2018 rAdeguNd by Terrence Malick2016 close to the eNemY, a BBC series AllIed by Robert Zemeckis dArk dIAmoNd [dIAmANt NoIr] by Arthur Harari2015 come whAt mAY [eN mAI, FAIs ce qu’Il te PlAît] by Christian Carion the dIsAPPeArINg IllusIoNIst [dIrk ohm] by Bobbie Peers2013 NIght trAIN to lIsboN by Billie August lAYlA by Pia Marais the husbANd by Bruce McDonald2012 coNFessIoN oF A chIld oF the ceNturY by Sylvie Verheyde shores oF hoPe [wIr wollteN AuFs meer] by Toke Constantin Hebbeln2011 IF Not us, who? [wer weNN NIcht wIr] by Andres Veiel2010 sAlt by Phillip Noyce2009 INglourIous bAsterds by Quentin Tarantino
August Diehl (KArl mArx)Born in 1976 in Berlin, August Diehl studied at the Ernst Busch Academy of Dramatic Art in Berlin. His breakthrough came with his first role, the lea-ding part in the film 23 (1998) for which he won the Best Actor Award at the Deutscher Filmpreis. He went on to play numerous roles in films as well as on the stage, treading the boards in the most prestigious theatres in the German-speaking world and winning further awards. In Quentin Tarantino’s Oscar®-nominated Inglourious Bas-terds (2009), he played the SS-Sturmbannführer Dieter Hellstrom, gaining international recogni-tion, and in Salt (2010), Diehl starred alongside Angelina Jolie. In addition to his leading roles in
German films The Coming Day (2010), If Not Us, Who? (2011) and Shores of Hope (2012), Diehl also starred in the music video for Schiffsverkehr, Herbert Grönemeyer’s single in 2011. At the 2000 edition of the Berlinale, he was na-med a European Shooting Star and Diehl was also nominated twice for the Best Actor Award at the Deutscher Filmpreis in 2005 and 2011. Many of August Diehl’s films have been presented at the Berlinale, and in 2014, he won the Acting Award at the Emden International Film Festival. Director Terrence Malick cast Diehl in the leading role in his forthcoming film, Radegund.
stefAn KonArsKe (frieDrich engels)
Stefan Konarske was born in 1980 in Stade. He left home at an early age and spent a portion of his schooldays in Paris. After two years in a private theatre in Hamburg, he joined the Ernst Busch Academy of Dramatic Art in Berlin. Konarske is a successful theatre actor and was elected Best Upcoming Actor by Theater Heute. He appeared in the award-winning German film NVA (2005), and collaborated with director Detlev Buck on Tough Enough and on Same Same But Different. After several roles for television, including a number of episodes of Tatort, he portrayed De-puty Commissioner Daniel Kossik in Tatort Dort-mund. Konarske is also an established actor in French theatre, television and cinema. In 2014, he took up his first French role under the direction of Marcial Di Fonzo Bo alongside Romain Duris, Marina Foïs and Anaïs Demoustier in Démons, produced by ARTE. Stefan Konarske will appear in Luc Besson’s next film, Valerian and the City of a Thousand Planets, to be released this Summer.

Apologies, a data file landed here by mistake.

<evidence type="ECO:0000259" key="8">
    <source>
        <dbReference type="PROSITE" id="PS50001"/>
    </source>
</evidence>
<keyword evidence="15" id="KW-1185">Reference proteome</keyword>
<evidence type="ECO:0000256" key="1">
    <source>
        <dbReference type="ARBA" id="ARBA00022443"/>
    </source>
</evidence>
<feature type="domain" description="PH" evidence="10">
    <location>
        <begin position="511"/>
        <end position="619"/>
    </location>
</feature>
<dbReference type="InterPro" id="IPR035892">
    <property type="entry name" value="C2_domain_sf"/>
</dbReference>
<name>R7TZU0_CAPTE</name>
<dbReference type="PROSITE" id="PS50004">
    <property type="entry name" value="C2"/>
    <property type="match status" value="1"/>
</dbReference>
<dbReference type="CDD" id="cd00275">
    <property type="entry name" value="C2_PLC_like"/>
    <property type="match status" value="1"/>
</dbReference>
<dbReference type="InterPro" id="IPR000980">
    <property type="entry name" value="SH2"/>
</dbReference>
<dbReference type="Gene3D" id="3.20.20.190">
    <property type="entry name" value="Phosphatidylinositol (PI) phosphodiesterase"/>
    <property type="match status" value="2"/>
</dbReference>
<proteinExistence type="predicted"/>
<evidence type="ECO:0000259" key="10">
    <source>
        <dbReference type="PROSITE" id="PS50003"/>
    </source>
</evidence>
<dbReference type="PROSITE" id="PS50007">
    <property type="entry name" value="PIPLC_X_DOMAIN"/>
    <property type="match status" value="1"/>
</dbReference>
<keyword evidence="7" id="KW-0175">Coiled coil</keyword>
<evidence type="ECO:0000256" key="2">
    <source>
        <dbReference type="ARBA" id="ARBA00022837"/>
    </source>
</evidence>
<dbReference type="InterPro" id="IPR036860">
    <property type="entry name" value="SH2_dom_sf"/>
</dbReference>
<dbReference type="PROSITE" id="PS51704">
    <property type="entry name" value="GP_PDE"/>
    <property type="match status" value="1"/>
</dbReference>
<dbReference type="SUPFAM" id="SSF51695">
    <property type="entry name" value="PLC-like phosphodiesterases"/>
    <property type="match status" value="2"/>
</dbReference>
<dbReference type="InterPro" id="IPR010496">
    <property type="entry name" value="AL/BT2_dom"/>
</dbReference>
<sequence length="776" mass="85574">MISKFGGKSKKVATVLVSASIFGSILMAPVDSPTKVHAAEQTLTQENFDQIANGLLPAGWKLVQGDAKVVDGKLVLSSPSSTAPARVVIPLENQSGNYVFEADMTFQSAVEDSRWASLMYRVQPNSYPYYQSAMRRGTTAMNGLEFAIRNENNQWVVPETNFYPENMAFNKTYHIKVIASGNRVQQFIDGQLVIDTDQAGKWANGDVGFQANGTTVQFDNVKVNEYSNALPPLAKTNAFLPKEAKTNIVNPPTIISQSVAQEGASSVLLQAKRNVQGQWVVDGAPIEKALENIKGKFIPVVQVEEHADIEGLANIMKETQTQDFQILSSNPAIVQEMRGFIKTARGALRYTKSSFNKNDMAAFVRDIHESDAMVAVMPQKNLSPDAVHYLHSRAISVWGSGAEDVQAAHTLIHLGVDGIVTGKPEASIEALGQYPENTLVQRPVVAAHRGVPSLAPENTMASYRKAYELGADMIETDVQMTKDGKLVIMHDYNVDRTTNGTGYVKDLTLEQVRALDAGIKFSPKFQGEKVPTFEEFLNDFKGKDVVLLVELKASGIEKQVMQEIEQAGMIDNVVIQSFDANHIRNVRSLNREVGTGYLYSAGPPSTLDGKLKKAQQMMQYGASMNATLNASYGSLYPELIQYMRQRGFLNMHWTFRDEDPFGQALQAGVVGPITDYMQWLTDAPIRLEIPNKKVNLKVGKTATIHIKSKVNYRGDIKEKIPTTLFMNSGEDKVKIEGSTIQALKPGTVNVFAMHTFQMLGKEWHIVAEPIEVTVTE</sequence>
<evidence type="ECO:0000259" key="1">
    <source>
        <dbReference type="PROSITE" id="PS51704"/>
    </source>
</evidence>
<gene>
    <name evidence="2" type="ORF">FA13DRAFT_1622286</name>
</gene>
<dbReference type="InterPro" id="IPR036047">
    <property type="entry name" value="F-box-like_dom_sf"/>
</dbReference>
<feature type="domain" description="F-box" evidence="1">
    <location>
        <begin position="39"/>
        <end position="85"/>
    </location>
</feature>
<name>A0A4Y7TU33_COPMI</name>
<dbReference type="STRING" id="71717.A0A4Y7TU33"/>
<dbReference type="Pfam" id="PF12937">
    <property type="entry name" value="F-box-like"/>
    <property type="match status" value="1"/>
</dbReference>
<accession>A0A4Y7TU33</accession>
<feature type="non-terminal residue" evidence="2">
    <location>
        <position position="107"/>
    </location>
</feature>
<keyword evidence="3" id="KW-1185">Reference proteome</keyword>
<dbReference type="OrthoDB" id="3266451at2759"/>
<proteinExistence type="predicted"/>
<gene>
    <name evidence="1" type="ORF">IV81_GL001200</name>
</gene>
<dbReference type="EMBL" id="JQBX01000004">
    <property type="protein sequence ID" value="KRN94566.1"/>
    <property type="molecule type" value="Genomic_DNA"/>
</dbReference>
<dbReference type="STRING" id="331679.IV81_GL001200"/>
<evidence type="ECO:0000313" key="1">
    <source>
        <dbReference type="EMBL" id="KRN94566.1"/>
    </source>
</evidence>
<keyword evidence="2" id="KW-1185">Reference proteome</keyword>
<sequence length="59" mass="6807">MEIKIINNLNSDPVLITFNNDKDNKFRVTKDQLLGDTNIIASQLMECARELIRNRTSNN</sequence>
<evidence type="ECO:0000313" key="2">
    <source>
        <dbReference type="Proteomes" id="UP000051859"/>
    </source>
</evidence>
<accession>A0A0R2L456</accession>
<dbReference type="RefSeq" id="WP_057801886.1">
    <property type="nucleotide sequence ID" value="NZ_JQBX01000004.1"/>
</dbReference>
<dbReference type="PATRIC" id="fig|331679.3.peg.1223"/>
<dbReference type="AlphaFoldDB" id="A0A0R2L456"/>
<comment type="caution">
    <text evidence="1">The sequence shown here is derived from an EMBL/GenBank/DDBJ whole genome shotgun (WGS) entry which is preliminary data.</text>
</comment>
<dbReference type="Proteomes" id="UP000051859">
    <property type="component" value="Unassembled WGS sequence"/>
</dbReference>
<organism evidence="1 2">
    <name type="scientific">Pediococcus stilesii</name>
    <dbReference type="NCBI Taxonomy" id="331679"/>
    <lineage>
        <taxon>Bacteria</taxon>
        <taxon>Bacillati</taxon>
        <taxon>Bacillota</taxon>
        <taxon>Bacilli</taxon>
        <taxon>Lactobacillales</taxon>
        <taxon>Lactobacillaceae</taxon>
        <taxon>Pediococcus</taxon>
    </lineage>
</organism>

VicKy Krieps(jenny mArx)
Vicky Krieps had her first acting experience at the Conservatoire de Luxembourg and the Schauspielhaus Zurich, where she was a student. Krieps has made a name for herself with roles in national and international films, such as the dra-ma The Colony also featuring Daniel Brühl, An-ton Corbijn’s A Most Wanted Man, Measuring the World by Detlev Buck, and The Chambermaid Lynn by Ingo Haeb, for which she received the Best Upcoming Actress Award from the Förder-preis Neues Deutsches Kino.
oliVier gourmet(joseph prouDhon)
Olivier Gourmet is a Belgian actor. In 1996 he appeared in La promesse by Jean-Pierre and Luc Dardenne, and won Namur’s Best Actor Award for his performance. He then worked on several other Dardenne films: Rosetta (Cannes Palme d’Or 1999), Le fils (2002), for which he won the Best Actor Award in Cannes, L’enfant (Cannes Palme d’Or 2005), Lorna’s Silence [Le silence de Lorna] (2008), The Kid with a Bike [Le gamin au vélo] (Cannes Grand Prix 2011), and The Unknown Girl [La fille inconnue] (2016).He also played in Jacques Audiard’s Read My Lips [Sur mes lèvres] (2001), in The Ax [Le cou-
peret] by Costa-Gavras (2005), and Jean-Fran-çois Richet’s Mesrine biopic thriller in 2008. In 2011, Olivier Gourmet received a Magritte Award in Belgium, a César Award nomination in France, as well as other international nominations for his lead performance in The Minister [L’exercice de l’Etat] by Pierre Schoeller. He then received a second César Award nomination in 2012 for his supporting role in Grand Central by Rebecca Zlo-towski.The Young Karl Marx is his first collaboration with Raoul Peck.
creDitsKarl Marx August DiehlFriedrich Engels Stefan KonarskeJenny Marx Vicky KriepsMary Bruns Hannah SteeleJoseph Proudhon Olivier GourmetWilhelm Weitling Alexander Scheer
Director Raoul PeckScreenplay Pascal Bonitzer & Raoul PeckCinematographer Kolja BrandtProduction design Benoit BarouhCostume design Paule MangenotHair design/make-up design Anne MoralisSound Editor Jörg TheilEditor Frédérique BroosProducers Nicolas Blanc, Raoul Peck, Rémi Grellety, Robert GuédiguianProduction companies Agat Films, Velvet FilmCo-producers Benny Drechsel (Rohfilm) Patrick Quinet (Artémis Productions)German distributor Neue VisionenFrench distributor Diaphana DistributionInternational Sales Films Distribution